I don’t like my doctor

You've registered with a GP, but what if you don’t exactly hit it off? Don’t worry, it doesn’t mean you’re stuck with them. Here’s what to do if you don’t like your doctor.

Boy in doctor's waiting room

I'd rather eat my own hand than see that creepy doctor

Can I change GP?

Yes, even if it’s just a clash of personality. You can change your GP at any time and don’t have to give a reason. If you’re changing GPs because you’re moving to a new area you’ll need your medical card, NHS number, or proof of your address to register, and then you can make an appointment immediately.

If you like the surgery, but not your GP, you can simply ask to see another doctor with no questions asked.

Can I get a second opinion?

If you’re not happy with your doctor’s diagnosis, treatment or advice, it’s possible to ask for a second opinion with another doctor or consultant. You don’t have a legal right to a second opinion though, so if your GP refuses your request you might want to consider changing them altogether.

If you do get referred for a second opinion, you can’t insist on seeing a particular doctor, but you shouldn’t be referred to someone you don’t wish to see.

Before asking for a second opinion, it’s worth asking your GP or consultant to go over anything you don’t understand or are unhappy about. If you request a second opinion, be aware that this will not take priority and you may have to wait. It’s also likely that the doctor or consultant you’re referred to will reach the same conclusions.

There are other options if you’re still not happy, or want to check out an alternative approach. For details, read our article ‘I need to see a doctor article’ here.

Can I complain about my GP?

Yes, if you’re unhappy with your treatment you have the right to complain. It’s also possible to complain on behalf of someone else. All GP practices have a written complaints procedure – ask at the reception or check out the website for details.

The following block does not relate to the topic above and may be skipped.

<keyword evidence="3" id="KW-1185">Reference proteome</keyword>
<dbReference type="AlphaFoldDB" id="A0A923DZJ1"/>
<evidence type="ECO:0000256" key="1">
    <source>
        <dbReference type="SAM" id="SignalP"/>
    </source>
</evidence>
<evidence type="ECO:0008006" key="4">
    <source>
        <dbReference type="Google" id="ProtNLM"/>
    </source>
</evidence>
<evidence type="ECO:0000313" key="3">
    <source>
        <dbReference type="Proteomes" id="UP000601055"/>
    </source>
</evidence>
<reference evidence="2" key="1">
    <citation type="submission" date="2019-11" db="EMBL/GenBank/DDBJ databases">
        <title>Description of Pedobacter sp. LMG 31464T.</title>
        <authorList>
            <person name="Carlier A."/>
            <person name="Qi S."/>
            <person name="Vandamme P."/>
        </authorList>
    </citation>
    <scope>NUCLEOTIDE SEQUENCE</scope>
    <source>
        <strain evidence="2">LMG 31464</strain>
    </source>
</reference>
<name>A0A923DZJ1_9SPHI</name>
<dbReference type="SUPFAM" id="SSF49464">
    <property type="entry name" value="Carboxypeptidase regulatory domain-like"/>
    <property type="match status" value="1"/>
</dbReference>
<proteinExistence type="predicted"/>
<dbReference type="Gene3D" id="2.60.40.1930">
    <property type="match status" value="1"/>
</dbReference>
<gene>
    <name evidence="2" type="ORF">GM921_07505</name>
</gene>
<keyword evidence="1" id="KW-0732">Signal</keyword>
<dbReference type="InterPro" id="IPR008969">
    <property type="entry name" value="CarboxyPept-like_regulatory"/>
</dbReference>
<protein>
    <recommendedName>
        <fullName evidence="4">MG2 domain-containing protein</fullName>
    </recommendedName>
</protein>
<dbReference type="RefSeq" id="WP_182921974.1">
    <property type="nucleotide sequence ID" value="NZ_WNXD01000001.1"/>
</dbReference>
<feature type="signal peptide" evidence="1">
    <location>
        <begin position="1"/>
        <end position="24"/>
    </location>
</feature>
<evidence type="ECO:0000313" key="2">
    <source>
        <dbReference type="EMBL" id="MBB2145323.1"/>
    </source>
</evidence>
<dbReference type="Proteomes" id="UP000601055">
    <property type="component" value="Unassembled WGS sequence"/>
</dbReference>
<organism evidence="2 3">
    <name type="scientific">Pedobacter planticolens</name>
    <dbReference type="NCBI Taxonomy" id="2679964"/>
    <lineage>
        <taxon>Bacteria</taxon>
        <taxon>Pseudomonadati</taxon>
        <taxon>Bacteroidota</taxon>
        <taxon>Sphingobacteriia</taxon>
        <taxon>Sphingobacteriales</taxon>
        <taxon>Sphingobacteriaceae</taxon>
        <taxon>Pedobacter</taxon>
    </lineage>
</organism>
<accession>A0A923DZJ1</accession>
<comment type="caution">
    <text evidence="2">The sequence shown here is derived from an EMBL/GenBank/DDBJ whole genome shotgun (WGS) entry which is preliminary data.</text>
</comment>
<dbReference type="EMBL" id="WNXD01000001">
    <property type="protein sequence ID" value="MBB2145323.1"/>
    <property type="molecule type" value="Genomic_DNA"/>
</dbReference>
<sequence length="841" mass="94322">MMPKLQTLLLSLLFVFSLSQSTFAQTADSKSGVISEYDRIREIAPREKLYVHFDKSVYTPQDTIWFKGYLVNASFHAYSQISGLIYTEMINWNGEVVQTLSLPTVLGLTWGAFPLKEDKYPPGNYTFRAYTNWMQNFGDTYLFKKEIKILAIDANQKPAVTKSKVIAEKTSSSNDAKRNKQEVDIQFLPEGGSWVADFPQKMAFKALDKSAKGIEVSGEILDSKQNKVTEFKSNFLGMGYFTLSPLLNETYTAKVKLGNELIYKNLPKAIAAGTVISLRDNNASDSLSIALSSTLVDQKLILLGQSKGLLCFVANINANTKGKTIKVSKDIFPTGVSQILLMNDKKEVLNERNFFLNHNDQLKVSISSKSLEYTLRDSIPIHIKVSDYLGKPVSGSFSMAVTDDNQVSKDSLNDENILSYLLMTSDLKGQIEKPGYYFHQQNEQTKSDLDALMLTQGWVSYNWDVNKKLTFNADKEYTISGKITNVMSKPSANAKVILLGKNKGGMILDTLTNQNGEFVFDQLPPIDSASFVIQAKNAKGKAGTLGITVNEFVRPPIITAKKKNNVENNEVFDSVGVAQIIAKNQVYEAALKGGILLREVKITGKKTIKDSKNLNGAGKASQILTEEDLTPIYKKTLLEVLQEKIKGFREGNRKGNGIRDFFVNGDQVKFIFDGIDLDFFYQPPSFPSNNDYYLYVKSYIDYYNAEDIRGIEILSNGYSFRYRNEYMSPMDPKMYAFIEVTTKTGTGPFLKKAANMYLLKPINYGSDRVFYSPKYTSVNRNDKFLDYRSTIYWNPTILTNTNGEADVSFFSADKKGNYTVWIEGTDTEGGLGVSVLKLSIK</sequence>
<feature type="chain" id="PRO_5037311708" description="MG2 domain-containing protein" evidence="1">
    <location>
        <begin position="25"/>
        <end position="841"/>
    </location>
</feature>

In the first instance you should talk to your GP about your complaint, or put it in writing. As awkward as this may be, try and be as open as you can. If you can’t face them you can approach the practice manager, or alternatively you can raise the matter with the relevant commissioning body, such as NHS England.

Most cases are resolved at this stage. However, if it’s more serious you can refer the matter to the Parliamentary and Health Services Ombudsmen, who’s independent of the NHS and government.

Taking your complaint to this level can be daunting, but help is available from your local Patient Advice and Liaison Service (PALS), who offer confidential advice and support. You can also get confidential advice from Citizens Advice Bureau (CAB).

When should I complain?

Ideally as soon as possible, but you have 12 months from the date the incident occurred. If your situation makes it difficult to complain within this period it may be possible to extend the deadline. However, it must still be possible to investigate the complaint, so the sooner you speak up the easier it will be to resolve your issue.

Next Steps

  • Chat about this subject on our Discussion Boards.
  • Need help but confused where to go locally? Download our StepFinder iPhone app to find local support services quickly.


doctor| NHS


Updated on 29-Sep-2015